The Way Forward

The successful restructuring of Dubai World’s debt improved market confidence (Figure 1.49), but additional steps are needed to address remaining uncertainties regarding the solvency of GREs and to mitigate the risks they pose to the sovereign balance sheet (Figures 1.50 and 1.51). These steps include:

Figure 1.49.Credit Default Swap Spreads

(Basis points)

Source: Markit.

Figure 1.50.United Arab Emirates: Recent Developments in Local Banks


Sources: Central Bank of the United Arab Emirates; and IMF staff estimates.

Note: ROE = return on equity.

Figure 1.51.Nonperforming Loans (NPLs) and Real Estate

(Nonperforming loans in percent)

Sources: Bankscope until 2008; Central Bank of the United Arab Emirates for 2009–10; Dubai Land Department.

  • Enhancing transparency and disclosure of information, particularly regarding GRE liabilities and financial statements and GRE relations with the government. In the UAE as a whole, this also entails a broader need for improved data capacity.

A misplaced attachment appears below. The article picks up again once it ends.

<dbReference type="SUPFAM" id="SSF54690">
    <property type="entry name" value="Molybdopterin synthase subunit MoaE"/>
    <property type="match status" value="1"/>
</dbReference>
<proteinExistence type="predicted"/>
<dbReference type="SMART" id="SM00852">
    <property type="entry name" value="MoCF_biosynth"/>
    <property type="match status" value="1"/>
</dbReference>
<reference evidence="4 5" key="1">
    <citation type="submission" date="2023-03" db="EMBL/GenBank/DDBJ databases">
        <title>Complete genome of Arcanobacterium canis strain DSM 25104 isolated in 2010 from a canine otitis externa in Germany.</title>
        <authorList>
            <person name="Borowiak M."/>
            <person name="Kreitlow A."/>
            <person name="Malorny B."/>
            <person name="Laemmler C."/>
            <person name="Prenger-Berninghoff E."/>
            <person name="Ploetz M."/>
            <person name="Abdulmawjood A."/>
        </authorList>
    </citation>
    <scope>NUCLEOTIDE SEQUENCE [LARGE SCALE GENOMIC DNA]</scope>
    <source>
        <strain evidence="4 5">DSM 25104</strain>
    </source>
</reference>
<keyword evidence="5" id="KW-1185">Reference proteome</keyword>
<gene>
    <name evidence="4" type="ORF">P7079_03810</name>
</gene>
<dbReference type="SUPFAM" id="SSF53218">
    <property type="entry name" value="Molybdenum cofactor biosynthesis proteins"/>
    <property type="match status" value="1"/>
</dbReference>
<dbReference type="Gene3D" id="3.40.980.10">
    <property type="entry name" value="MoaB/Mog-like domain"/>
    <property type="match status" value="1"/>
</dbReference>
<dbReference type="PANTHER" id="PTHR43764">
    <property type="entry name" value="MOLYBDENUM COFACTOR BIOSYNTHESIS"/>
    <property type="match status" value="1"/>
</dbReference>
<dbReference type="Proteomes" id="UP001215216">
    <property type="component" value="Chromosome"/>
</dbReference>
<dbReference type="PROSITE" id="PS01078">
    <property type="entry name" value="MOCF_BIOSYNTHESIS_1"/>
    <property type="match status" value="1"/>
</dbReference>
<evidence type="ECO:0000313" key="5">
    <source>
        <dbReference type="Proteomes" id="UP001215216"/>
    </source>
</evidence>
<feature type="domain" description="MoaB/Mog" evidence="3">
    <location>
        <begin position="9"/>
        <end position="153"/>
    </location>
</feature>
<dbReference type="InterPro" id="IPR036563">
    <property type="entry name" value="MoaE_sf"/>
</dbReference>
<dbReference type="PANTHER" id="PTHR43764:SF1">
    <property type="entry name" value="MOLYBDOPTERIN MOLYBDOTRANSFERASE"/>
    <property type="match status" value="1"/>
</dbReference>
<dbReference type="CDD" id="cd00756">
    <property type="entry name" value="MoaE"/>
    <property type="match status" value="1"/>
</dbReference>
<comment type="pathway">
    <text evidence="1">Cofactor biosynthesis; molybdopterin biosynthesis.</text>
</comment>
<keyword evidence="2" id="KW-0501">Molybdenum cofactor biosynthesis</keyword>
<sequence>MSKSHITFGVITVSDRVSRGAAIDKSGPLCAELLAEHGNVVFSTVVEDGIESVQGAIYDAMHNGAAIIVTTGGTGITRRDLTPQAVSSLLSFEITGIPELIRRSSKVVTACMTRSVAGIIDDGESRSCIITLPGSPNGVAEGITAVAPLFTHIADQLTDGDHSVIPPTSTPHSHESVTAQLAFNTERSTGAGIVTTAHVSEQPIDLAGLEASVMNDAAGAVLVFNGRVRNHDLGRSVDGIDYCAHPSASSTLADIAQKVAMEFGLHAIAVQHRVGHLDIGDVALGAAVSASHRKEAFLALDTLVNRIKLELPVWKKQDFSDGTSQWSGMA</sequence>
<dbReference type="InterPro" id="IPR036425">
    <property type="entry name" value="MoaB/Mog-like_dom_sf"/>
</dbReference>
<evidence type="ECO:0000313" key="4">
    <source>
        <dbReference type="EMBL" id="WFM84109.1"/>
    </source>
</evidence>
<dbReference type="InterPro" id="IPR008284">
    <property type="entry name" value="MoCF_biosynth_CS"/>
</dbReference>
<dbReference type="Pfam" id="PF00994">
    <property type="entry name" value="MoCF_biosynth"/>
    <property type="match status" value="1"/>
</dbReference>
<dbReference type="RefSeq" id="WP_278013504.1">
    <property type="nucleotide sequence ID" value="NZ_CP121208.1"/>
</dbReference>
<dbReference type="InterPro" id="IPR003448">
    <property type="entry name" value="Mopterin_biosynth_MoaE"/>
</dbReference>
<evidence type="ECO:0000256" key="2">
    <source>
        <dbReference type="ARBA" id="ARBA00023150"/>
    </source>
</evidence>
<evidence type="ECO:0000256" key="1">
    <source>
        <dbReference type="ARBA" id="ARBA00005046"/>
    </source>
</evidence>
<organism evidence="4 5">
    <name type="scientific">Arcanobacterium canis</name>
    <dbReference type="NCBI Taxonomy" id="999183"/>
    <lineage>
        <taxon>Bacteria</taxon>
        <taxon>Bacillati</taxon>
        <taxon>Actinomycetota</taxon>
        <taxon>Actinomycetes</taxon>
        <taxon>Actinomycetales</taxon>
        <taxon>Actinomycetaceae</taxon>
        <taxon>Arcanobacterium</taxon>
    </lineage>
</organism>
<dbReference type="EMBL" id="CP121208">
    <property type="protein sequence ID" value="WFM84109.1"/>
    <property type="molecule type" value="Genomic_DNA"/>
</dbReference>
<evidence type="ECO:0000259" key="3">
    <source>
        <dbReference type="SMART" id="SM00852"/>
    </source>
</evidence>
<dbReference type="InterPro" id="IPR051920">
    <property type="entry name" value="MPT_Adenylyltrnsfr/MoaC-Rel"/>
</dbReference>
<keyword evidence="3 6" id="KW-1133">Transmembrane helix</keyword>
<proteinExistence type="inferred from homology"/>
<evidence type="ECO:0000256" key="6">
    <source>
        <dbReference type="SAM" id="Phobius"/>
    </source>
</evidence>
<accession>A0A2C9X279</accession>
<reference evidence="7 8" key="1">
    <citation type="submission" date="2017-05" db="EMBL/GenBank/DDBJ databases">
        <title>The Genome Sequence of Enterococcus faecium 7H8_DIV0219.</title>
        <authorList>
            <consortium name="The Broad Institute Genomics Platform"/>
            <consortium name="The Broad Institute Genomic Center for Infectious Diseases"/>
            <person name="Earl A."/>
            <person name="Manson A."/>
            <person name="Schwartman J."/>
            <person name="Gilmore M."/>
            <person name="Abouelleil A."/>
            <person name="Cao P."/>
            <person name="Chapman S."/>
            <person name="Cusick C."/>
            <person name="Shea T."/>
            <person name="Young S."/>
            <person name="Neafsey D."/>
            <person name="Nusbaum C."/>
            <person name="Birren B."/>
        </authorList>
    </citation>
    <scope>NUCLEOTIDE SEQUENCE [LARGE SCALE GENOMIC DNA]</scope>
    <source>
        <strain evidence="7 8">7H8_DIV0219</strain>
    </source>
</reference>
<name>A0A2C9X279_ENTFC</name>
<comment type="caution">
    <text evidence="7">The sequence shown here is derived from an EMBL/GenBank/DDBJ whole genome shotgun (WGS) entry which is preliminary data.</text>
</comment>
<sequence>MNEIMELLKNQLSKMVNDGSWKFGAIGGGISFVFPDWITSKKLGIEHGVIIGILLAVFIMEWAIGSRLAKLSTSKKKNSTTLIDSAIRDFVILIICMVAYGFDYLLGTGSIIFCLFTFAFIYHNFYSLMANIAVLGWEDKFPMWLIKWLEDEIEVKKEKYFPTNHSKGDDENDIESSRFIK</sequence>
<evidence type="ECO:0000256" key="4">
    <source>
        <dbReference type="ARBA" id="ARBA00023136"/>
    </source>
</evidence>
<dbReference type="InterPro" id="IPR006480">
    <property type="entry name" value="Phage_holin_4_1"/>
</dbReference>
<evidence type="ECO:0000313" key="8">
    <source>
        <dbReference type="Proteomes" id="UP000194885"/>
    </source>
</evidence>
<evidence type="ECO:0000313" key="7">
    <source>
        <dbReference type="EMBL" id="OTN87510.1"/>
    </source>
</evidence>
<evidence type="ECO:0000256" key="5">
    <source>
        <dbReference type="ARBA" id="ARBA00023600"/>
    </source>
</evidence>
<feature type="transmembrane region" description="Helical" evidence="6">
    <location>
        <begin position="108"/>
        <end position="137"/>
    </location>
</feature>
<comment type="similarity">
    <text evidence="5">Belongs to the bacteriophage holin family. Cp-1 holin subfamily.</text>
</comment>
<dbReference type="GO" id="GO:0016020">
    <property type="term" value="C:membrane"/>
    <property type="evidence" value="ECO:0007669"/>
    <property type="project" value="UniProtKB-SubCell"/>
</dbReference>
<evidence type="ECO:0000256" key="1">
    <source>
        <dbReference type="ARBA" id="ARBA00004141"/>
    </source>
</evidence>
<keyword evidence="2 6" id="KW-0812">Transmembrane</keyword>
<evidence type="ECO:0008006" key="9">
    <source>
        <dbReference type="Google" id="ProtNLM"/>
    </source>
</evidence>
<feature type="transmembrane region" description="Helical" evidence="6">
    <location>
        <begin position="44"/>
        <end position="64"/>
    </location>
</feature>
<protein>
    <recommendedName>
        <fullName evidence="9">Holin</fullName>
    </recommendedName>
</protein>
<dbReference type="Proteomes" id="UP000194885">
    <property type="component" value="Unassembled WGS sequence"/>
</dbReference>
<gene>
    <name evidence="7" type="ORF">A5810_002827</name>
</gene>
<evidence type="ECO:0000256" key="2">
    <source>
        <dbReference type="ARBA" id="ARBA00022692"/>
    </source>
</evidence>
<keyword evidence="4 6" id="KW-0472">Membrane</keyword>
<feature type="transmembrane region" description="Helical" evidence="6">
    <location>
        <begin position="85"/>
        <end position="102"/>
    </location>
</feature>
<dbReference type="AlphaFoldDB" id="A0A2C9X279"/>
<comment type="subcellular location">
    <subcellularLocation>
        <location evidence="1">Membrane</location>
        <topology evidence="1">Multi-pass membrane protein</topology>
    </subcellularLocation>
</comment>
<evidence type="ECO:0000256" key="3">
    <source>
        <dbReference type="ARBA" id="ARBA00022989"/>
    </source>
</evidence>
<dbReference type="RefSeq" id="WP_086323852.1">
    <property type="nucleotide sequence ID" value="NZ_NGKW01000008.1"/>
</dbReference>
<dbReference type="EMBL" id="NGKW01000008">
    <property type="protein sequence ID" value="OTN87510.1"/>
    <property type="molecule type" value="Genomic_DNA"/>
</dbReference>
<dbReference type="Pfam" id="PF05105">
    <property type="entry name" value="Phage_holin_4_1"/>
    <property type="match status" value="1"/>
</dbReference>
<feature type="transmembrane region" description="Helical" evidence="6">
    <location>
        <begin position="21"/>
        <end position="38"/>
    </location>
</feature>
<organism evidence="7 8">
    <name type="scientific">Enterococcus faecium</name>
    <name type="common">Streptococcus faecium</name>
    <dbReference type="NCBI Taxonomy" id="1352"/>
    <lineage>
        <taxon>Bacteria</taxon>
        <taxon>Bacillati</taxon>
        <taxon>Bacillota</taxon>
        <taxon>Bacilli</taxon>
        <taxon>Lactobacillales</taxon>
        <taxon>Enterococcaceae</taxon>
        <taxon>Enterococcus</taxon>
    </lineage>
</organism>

• Complementing the debt and operational restructuring of GREs to ensure their financial viability without recourse to government guarantees; and clarifying their governance structure.
  • Strengthening risk management, through close monitoring of balance sheets and financial transactions of GREs and banks, establishing a fiscal framework that captures the fiscal risks posed by GREs, and enhancing debt management at the national and subnational levels.
  • Improving economic surveillance by adopting countercyclical fiscal policy in the context of a pegged exchange regime, which calls for close coordination between the national and subnational governments and developing consolidated fiscal accounts; and by developing macroprudential policies to discourage high leverage and help avert the resurgence of imbalances.